Archive for Lord Byron

Regarding the Romantics

Posted in Fiction, Reading List, Recommendations, Top Ten with tags , , , , , on October 24, 2011 by jaclemens

According to Keats, “The excellence of every Art is its intensity.” To this I would add the mark of an excellent work of art is in its implicitly directing you to others of its kind. As such The Stress of Her Regard is excellent, in that it lead me, like Michael Crawford, to explore Keats, Shelley, and Byron. My second reading was therefore far better informed (from reading their letters in particular). In some respects this was unveiling the man behind the curtain, but it served to transform the fascination of a reader into the admiration of a writer. I also took some satisfaction in being able to visualize Byron’s fencing maneuvers this time, as I took an elementary fencing class shortly after my first reading. After reading “A Time to Cast Away Stones” I paid particular attention to Edward John Trelawny the second time through. The Stress of Her Regard is intense and excellent and remains one of my all-time favorites!

Advertisements

The Stress of Her Regard review

Posted in Recommendations, reviews with tags , , , , , , , on September 4, 2008 by jaclemens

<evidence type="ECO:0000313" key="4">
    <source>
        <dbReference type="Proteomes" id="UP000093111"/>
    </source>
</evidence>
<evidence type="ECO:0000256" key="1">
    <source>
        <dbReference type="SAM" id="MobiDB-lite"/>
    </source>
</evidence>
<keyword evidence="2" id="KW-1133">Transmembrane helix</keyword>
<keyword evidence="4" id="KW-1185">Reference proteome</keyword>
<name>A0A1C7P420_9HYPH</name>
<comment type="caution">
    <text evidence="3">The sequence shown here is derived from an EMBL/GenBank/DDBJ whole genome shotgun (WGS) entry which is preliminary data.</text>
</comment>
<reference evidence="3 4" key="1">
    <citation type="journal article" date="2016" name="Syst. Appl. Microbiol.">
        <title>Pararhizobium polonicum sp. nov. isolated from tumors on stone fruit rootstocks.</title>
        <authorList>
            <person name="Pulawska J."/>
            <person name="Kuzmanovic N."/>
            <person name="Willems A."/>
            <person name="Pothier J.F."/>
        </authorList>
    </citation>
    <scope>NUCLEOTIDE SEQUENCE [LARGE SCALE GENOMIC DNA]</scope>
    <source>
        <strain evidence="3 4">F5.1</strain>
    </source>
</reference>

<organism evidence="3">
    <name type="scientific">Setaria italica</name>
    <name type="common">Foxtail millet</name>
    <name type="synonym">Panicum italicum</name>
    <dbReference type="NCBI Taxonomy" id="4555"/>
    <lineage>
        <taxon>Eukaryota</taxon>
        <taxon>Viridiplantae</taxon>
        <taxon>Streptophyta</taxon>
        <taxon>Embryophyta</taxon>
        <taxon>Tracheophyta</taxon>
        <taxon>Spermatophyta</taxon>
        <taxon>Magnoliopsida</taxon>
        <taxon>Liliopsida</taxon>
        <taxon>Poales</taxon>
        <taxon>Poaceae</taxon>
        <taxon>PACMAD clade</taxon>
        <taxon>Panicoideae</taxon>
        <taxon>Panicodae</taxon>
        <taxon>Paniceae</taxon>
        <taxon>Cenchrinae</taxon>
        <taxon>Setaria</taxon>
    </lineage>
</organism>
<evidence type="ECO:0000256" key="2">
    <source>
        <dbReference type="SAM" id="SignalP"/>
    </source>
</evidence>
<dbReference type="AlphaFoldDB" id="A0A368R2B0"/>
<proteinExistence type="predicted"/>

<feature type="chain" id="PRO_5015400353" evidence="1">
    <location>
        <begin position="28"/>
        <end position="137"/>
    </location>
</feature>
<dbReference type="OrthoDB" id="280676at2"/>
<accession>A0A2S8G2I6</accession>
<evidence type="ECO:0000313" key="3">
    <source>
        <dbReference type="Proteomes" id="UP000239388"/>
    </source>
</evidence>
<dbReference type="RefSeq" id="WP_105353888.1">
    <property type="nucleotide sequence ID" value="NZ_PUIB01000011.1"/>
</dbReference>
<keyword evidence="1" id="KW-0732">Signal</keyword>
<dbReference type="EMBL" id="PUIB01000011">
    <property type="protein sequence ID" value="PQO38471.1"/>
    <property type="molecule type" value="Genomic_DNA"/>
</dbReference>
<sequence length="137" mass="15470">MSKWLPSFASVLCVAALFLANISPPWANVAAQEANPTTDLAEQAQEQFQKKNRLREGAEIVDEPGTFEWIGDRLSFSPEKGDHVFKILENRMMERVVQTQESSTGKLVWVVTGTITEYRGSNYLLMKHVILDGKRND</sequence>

Fans of The Historian by Elizabeth Kostova (such as myself) sit up and take note: Tachyon Publications has reissued The Stress of Her Regard by Tim Powers.  Originally published in 1989, this is a dark, decadent, Romantic fantasy.  That’s Romantic with a capital R, as Byron, Keats, and Shelley are all characters in this immensely imagined and thoroughly researched novel.  The protagonist, one Michael Crawford, is carousing the night before his wedding when he places his intended’s ring on the finger of a marble statue for safe keeping.  His intentions fail his intended; she is brutally murdered on their wedding night.  Crawford flees from the authorities and his ghastly memories straight into the company of the poets and the demonic nephelim which regard them.  In exchange for inspiring their greatest literary works, the nephelim (or lamia) preserve their lives while demolishing the lives of everyone they hold dear.  Many authors have noted that there is blood on their pages; in The Stress of Her Regard Powers takes that metaphor to its furthest extent.  This book is utterly fantastic.  I’m placing it in my top ten, and I’m going to brush up on my Keats and Shelley to see if I can trace the incredible connections which Powers made into a phenomenal novel.